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ScotRail Expands its FREE WiFi Service to 25 Railway Stations in Scotland

Tuesday, May 14th, 2013 (1:33 pm) - Score 945
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ScotRail preps expanded plans to roll-out a free wifi service to all 38 of its class 380 trains and at 25 railway stations across Scotland by spring 2014. Just make sure to avoid any “bandwidth heavy” websites.

The effort represents an expansion of their existing work, which is supported by more than £1 million of Scottish Government funding. Under the current scheme some 59 of ScotRail’s class 170 trains are already in the process of having a free wireless internet service installed and this is due to complete by December 2013.

Keith Brown, Scottish Transport Minister, said:

In 2014, the eyes of the world will be on Scotland and we have a once-in-a-lifetime opportunity to showcase what we have to offer as a modern country.

I am pleased that in advance of the major events taking place in 2014, visitors flying into Prestwick and Glasgow International airports, who then join the rail network, will be able to get access to wi-fi on every train.

Combined with the station enhancements, this will help keep Scotland’s railways at the forefront of wi-fi installation.”

According to the BBC, it will cost around £250k to fit free wifi in the franchises primary railway stations. Further stations are expected to receive wifi in future.

The 25 FREE WiFi Railway Stations
Aberdeen
Anniesland
Ayr
Dalmarnock
Dundee
Dunfermline Town
Edinburgh Haymarket
Edinburgh Park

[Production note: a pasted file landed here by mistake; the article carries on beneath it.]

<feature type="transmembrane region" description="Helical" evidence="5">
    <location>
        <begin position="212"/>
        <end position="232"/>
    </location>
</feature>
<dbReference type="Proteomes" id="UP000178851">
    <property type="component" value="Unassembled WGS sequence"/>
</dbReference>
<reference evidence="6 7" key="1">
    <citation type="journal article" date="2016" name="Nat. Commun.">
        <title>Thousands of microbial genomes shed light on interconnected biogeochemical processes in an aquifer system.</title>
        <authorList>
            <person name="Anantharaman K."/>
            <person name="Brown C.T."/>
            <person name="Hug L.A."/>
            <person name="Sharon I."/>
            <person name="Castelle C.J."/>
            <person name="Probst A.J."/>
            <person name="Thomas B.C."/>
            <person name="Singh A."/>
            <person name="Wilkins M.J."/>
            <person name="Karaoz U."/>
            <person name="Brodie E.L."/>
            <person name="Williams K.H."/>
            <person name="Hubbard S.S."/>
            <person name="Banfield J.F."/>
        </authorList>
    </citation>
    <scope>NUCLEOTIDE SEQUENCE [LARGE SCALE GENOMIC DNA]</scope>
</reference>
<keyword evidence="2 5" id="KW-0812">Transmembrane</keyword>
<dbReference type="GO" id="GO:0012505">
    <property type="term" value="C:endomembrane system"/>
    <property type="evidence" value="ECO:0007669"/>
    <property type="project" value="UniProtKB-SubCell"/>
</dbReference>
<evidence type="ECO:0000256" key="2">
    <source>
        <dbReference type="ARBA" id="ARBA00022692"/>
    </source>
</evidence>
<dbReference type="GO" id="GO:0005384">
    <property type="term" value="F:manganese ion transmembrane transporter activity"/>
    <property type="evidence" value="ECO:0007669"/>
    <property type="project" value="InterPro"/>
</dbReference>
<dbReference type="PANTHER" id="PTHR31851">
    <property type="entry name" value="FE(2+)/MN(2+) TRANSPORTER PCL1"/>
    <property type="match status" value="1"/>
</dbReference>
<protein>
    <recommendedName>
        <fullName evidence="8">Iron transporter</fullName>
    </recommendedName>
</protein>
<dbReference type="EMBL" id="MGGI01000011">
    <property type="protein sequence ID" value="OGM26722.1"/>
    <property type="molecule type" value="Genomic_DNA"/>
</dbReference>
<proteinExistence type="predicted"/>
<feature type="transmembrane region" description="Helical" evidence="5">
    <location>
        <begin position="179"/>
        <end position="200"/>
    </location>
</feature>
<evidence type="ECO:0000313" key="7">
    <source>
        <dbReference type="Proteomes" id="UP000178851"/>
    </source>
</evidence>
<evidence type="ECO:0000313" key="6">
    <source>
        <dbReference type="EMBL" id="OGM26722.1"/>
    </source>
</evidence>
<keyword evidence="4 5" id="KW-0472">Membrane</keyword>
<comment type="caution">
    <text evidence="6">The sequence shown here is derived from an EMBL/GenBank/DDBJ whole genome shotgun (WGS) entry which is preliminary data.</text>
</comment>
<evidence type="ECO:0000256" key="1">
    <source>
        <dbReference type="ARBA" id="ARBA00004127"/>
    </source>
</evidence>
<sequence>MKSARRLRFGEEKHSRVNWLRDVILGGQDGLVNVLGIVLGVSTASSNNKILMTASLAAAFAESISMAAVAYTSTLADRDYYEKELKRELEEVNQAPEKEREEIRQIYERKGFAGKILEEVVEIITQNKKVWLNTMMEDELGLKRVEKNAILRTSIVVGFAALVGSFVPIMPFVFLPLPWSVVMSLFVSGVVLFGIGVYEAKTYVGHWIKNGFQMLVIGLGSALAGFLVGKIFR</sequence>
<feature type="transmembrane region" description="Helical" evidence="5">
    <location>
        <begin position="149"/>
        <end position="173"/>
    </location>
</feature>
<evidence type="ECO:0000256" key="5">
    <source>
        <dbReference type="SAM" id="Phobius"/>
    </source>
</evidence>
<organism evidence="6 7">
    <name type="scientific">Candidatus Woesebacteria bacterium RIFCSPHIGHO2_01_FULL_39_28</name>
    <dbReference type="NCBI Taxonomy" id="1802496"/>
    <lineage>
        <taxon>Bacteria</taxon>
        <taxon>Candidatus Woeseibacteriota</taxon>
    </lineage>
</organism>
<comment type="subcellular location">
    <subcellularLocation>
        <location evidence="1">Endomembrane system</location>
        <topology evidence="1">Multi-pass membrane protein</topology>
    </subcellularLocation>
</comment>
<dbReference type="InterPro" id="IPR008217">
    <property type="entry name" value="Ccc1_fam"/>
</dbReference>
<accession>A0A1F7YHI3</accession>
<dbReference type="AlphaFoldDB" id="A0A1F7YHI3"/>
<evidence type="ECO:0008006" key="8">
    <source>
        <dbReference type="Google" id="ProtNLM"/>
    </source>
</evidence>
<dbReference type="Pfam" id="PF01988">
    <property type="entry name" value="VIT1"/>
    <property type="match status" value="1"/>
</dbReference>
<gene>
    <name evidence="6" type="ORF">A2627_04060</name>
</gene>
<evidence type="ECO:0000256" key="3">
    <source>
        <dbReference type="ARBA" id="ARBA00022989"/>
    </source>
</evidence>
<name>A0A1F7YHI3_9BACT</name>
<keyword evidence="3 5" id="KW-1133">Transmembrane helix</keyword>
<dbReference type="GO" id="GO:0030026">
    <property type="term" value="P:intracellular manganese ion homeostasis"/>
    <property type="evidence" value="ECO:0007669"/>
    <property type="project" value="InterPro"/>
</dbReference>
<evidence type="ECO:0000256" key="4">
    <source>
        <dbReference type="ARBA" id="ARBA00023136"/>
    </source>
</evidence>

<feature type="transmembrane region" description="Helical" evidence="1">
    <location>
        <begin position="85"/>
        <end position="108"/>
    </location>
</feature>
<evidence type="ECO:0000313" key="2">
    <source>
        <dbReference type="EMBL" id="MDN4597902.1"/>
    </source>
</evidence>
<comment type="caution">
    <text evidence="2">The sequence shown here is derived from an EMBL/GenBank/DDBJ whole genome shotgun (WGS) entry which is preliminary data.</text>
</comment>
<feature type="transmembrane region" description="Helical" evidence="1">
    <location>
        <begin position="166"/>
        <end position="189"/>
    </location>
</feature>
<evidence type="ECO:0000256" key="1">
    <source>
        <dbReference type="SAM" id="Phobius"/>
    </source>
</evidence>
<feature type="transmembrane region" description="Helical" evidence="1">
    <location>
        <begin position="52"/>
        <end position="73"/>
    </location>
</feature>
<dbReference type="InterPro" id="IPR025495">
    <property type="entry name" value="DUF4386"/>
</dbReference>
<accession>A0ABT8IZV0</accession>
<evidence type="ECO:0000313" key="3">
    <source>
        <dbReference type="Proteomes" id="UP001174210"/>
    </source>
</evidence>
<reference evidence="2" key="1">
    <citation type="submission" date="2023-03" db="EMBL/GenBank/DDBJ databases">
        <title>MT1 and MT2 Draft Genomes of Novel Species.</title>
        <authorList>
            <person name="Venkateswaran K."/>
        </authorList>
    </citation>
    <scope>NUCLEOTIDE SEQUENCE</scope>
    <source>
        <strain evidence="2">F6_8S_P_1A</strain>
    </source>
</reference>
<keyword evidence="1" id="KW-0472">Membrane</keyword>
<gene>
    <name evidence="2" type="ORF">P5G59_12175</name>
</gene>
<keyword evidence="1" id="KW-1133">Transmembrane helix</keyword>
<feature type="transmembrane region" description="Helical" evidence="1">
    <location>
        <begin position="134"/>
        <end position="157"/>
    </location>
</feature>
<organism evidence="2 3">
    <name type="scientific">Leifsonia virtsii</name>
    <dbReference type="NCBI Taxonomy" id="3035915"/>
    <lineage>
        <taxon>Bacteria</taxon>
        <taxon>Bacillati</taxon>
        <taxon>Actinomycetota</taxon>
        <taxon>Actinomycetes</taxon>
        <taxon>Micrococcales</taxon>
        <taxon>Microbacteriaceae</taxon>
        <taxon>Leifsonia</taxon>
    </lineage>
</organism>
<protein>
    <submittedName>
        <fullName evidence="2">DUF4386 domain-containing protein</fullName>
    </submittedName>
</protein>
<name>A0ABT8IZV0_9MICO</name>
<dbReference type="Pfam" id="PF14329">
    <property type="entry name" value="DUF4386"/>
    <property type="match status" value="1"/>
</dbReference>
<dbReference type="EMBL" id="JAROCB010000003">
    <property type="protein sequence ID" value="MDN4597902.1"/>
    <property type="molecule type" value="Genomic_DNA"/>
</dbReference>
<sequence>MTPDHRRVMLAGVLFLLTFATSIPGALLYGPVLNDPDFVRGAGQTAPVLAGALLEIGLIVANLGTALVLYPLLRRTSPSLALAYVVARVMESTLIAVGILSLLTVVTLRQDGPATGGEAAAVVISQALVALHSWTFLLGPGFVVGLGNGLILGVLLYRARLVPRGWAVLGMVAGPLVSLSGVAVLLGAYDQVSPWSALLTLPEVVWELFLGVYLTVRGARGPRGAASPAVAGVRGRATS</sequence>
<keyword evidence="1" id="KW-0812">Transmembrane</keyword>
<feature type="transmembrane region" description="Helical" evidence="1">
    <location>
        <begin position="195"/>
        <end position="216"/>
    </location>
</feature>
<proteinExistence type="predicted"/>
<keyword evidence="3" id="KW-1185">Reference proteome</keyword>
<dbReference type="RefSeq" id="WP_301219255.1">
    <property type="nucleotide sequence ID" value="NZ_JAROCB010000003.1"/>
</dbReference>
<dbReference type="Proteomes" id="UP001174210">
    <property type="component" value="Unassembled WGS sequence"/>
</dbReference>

Exhibition Centre
Falkirk High
Fort William
Glasgow Central
Glasgow Queen Street
Helensburgh Central
Inverness
Kilmarnock
Kirkcaldy
Linlithgow
Mount Florida
Paisley Gilmour Street
Partick
Perth
Stirling
Wemyss Bay

Last year a survey conducted by ScotRail revealed that 77% of those who used one of the groups trial trains with wifi enabled were satisfied with the services internet speed and performance. All trains that have wi-fi will also be marked by stickers on the windows.

In terms of free wifi on the trains themselves. A special router will be mounted in the roof space in the middle vehicle, close to the external antennae, which works by connecting to the major phone networks simultaneously and splitting the available bandwidth across the networks at any given moment. As a result there will still be periods of poor or no access.

Similarly ScotRail warns that its service is really only intended for basic use and thus commuters are already being encouraged to “avoid sites that are bandwidth heavy” as these could “reduce availability for everyone else“. Websites and internet content that are deemed to be of an “adult-theme” will also be blocked.

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Mark Jackson
By Mark Jackson
Mark is a professional technology writer, IT consultant and computer engineer from Dorset (England), he also founded ISPreview in 1999 and enjoys analysing the latest telecoms and broadband developments. Find me on Twitter, , Facebook and Linkedin.
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